Good news is, profits are up. Bad news is, even in our best half as a quoted company, we only just managed to self-finance our investment in players. Add interest costs and other investments, and our debt increased by £3.6m. The only reason it decreased overall was the £22m share issue. Looking forward, the second half will have lower match revenues than the first, due to fewer games, and merchandising is usually weaker in the second half, although media should be roughly the same. Offsetting lower revenues, we haven’t spent anything on players yet in the second half, so investments will be lower. All in all though, I expect net debt to increase slightly by year-end from here (see below).
*H102 and FY2002 are my estimates
To understand the long term implications of this, we need to look at the ongoing investment requirements at Celtic.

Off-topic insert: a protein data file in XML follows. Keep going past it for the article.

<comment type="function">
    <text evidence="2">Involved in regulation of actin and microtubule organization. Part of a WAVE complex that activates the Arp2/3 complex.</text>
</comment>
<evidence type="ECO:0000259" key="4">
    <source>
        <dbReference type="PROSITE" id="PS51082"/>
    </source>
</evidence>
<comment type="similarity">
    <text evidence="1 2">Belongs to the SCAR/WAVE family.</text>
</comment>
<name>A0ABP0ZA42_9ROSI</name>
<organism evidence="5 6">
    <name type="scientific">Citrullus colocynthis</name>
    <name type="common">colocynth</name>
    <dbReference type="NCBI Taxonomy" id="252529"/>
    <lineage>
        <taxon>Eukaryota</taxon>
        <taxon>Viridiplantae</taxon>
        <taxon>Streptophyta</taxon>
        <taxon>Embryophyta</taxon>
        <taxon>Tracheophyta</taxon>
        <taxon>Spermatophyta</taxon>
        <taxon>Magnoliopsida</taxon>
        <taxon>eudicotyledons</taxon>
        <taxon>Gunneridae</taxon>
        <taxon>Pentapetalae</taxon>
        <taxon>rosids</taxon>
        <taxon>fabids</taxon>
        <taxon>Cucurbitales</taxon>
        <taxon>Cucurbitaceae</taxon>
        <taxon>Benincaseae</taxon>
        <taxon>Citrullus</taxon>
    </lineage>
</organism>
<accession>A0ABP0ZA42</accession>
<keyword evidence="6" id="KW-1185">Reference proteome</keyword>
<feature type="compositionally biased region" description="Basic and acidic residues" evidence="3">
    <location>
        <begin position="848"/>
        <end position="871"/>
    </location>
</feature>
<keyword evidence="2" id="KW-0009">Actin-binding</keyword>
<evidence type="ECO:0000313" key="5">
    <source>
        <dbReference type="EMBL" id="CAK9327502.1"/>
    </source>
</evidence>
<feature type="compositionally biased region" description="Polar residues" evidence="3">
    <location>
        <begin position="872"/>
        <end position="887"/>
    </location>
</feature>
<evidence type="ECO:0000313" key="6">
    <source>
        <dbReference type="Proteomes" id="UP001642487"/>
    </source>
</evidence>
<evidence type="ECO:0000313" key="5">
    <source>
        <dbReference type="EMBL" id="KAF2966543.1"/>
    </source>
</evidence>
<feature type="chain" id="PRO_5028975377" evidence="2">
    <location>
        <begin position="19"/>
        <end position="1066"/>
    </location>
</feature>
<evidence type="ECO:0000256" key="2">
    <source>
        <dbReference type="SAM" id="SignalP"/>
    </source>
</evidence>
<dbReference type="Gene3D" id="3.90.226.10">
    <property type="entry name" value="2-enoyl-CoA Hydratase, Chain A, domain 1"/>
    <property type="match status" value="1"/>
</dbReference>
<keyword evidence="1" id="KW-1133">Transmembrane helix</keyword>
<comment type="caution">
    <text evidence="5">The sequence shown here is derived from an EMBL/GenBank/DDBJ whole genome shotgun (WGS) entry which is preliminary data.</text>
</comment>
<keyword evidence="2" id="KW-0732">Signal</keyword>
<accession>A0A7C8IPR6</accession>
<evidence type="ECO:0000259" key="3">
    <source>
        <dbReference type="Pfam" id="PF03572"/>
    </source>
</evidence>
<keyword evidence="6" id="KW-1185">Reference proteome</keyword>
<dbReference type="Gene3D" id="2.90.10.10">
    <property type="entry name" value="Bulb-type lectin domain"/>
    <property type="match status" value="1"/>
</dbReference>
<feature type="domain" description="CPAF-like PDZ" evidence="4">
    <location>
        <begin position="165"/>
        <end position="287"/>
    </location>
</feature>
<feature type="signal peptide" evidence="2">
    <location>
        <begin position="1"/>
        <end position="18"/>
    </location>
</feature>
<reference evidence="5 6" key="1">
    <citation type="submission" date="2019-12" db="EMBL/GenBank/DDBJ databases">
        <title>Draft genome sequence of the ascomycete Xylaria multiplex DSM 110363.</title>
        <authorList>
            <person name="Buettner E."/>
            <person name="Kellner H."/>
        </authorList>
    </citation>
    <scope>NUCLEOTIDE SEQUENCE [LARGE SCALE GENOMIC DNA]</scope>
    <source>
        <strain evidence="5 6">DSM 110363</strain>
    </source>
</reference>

I have shown the total cost to Celtic of its current playing squad. This cost is written down on over the life of the contract, so if you have a £5m player on a 5 year contract, you write down £1m pa. Since we know what the write down is, we can approximate the length of the player’s contracts by dividing one by the other (£5m/£1m is five years), with adjustments made for the fact that older assets are not being written off at the same rate as new ones (which is why the total cost of players divided by the year’s write-off is not equal to the average contract length I give, fuller explanation on request). Now, we had players on average 3.1 year contracts in 2001, and generated £1.99m. Assuming no change, we would generate £6.1m by the time the contracts terminated and we had to buy new players. If the actual cost of the players was £50m, we would need £44m of new capital just to keep the squad at the level it was previously! This year, the contract renegotiation has been beneficial insofar as contract lengths have increased, and I expect we will just bridge the shortfall, though I haven’t included any other investments or interest payments, which we will have to make.